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On the internet, you won’t find a shortage of articles explaining why your home isn’t an investment.
While maybe true, this does little to no help when you’re on the fence about purchasing your first home. Or if you’re looking for creative ways to invest your money. The truth is your home can be an investment.
As with anything, it depends on which angle you view it from. If you’re searching for ways to invest your money, here’s why your home can be your next best investment.
Uncover The Investments Most Fail To Do
So, what’s an investment?
An asset you buy with the expectation that you’d generate a higher return in the future. This isn’t only limited to bonds, stocks, and real estate–it also includes resources like books.
No matter your investment type, there’s always some risk. A good rule of thumb is that the higher the risk, the higher the reward. And the lower the risk, the lower the reward.
No pain, no gain.
You must understand what an investment is instead of the many types. Why? Because many times it’s easy to miss the investment opportunities that are in front of you.
Take, for example, the most important investment many people miss. Themselves. Although cliche, investing in yourself can speed up the process of growing your income.
After speaking with several entrepreneurs, I know this is the best investment you can make. By investing in yourself, you’d not only feel good but also reach your goals faster.
Odds Your Home Isn’t A Smart Investment
So how do you know if your home is an investment?
First, do an honest self-analysis on why you purchased your home in the first place. Chances are that if you purchased your home primarily to live in it, it’s not an investment.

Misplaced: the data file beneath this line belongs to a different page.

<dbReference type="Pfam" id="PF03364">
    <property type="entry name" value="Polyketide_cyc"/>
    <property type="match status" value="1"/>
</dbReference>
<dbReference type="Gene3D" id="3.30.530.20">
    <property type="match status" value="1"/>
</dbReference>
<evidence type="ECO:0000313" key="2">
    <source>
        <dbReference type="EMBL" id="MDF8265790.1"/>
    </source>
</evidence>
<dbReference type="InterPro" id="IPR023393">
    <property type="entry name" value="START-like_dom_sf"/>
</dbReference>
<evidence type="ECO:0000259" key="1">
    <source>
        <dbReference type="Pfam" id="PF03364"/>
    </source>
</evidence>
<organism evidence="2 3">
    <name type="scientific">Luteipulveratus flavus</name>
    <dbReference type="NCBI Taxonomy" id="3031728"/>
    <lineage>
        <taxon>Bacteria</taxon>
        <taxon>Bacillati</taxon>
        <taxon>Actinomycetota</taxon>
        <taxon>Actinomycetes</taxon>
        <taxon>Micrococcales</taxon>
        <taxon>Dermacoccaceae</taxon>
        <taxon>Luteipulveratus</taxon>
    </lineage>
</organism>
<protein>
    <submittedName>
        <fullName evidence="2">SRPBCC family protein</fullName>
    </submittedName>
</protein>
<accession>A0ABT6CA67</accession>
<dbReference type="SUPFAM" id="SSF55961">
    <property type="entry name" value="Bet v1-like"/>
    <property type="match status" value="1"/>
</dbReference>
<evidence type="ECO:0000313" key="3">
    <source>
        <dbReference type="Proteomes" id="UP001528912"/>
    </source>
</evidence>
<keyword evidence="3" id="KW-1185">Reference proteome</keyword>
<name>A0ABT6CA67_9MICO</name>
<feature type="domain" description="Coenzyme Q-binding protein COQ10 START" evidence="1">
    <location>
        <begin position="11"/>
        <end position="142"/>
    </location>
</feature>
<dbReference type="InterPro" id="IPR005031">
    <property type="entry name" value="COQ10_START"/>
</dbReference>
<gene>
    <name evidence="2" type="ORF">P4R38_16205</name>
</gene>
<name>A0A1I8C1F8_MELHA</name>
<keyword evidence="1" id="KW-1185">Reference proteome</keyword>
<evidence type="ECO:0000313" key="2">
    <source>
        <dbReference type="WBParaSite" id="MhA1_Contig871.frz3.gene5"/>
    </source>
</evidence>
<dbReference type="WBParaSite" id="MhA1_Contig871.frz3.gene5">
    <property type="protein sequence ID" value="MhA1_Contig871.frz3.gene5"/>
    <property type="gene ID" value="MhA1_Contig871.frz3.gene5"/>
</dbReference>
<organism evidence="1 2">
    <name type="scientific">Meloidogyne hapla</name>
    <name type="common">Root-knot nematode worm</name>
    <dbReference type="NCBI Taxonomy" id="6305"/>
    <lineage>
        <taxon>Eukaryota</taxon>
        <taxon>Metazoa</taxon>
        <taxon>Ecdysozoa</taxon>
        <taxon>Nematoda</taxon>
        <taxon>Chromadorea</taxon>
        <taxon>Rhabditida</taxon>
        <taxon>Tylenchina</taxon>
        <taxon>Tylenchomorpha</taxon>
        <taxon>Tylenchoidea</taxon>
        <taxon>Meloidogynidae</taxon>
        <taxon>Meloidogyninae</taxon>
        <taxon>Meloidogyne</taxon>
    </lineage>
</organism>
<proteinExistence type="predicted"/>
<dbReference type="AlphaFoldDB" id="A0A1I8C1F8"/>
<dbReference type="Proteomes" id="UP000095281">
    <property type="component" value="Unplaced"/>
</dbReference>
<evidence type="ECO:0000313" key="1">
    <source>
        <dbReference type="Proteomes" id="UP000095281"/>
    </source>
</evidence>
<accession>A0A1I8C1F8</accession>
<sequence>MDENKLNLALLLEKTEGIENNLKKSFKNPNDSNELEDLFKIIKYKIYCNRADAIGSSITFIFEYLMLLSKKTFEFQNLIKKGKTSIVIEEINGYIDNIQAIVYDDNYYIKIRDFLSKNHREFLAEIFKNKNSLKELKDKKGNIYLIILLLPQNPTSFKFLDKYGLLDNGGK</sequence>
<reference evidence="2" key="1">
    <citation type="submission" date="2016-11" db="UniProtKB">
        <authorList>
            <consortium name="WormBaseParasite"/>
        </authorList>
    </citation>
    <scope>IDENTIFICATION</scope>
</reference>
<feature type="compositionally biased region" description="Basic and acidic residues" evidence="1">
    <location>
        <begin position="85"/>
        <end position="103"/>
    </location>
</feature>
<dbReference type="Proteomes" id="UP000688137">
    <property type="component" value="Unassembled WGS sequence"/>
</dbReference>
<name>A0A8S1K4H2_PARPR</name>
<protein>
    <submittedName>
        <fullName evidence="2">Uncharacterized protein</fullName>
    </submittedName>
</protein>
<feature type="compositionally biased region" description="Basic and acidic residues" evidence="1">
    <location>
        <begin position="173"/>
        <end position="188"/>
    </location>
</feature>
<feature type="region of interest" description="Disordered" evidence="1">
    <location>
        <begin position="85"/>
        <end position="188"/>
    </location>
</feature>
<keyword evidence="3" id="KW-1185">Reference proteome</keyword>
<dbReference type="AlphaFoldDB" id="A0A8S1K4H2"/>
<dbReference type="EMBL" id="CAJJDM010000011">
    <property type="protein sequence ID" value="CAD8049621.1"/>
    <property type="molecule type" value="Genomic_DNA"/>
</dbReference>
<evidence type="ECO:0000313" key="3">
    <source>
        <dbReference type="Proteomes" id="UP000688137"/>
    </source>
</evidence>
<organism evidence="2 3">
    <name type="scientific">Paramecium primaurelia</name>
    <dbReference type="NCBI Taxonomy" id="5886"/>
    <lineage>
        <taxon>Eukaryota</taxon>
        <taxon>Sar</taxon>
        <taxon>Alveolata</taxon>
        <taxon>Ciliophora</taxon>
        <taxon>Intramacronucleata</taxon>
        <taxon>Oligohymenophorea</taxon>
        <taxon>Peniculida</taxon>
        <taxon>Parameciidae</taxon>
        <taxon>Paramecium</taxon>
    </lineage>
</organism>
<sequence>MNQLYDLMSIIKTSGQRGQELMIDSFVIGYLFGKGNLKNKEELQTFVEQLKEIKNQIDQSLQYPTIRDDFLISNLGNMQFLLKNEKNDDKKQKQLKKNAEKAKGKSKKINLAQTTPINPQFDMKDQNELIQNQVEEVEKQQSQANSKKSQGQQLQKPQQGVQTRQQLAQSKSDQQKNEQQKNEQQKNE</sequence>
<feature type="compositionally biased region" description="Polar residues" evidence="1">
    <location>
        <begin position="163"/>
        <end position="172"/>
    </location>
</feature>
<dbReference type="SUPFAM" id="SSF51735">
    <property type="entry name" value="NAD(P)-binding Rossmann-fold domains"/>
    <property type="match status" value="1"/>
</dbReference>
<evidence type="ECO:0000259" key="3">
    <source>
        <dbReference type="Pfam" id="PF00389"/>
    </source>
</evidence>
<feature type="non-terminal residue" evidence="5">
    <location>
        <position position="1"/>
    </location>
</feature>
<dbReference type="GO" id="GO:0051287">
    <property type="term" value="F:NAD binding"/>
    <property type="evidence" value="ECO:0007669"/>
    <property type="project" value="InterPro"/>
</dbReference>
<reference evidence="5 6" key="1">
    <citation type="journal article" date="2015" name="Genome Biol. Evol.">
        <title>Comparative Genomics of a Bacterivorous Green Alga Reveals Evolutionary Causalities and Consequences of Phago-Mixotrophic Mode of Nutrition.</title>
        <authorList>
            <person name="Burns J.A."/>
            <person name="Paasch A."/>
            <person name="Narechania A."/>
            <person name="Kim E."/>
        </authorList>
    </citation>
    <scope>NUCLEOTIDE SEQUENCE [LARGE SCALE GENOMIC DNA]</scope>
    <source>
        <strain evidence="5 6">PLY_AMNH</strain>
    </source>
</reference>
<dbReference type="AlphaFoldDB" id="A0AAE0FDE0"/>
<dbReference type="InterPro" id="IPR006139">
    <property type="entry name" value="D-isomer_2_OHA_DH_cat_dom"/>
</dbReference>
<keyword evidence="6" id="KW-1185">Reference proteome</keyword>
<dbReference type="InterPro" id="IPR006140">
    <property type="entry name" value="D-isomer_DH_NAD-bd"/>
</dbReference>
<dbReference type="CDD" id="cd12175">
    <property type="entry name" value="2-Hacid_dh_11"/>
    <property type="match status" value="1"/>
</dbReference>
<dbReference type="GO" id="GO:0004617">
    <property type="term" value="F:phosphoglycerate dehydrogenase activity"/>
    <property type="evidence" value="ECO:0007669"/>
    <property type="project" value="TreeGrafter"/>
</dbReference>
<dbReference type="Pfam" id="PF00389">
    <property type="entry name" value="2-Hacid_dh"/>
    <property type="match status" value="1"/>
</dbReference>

A common strategy that many investors do is to buy homes to then rent them out to tenants. This process is like buying a home, except they wouldn’t live in it. Another difference investors make is crunch numbers before closing a deal.
Like investing in the stock market, you wouldn’t blindly invest your money. Instead, you’d research to be as confident as possible that you’d have a high ROI (return on your investment.) This is where many run into trouble because they fail to prepare beforehand.
Data shows that prospective homeowners today require roughly seven years to save for a 20% down payment for their homes–compared to 5 years two decades ago. But, because most people fail to create a budget, it’s hard to imagine that the average person waits to be financially ready to purchase their home. This means that the only way for your home can be an investment is if it’s done intentionally.
How To Turn Real Estate Into An Investment That Brings Results
After reading books on property management and real estate investing, I became hooked.
I learned about investors renting out their properties, netting a $100-$300 profit for each.
The only problem was that I didn’t have enough cash to make a down payment for a home. Despite this obstacle, I managed to get involved with real estate. I helped a coworker find tenants for her rental property.
This became my first real-world experience with real estate. As I kept learning more, I discovered many different ways to invest.
Here are some of the common strategies investors use:
Buy and hold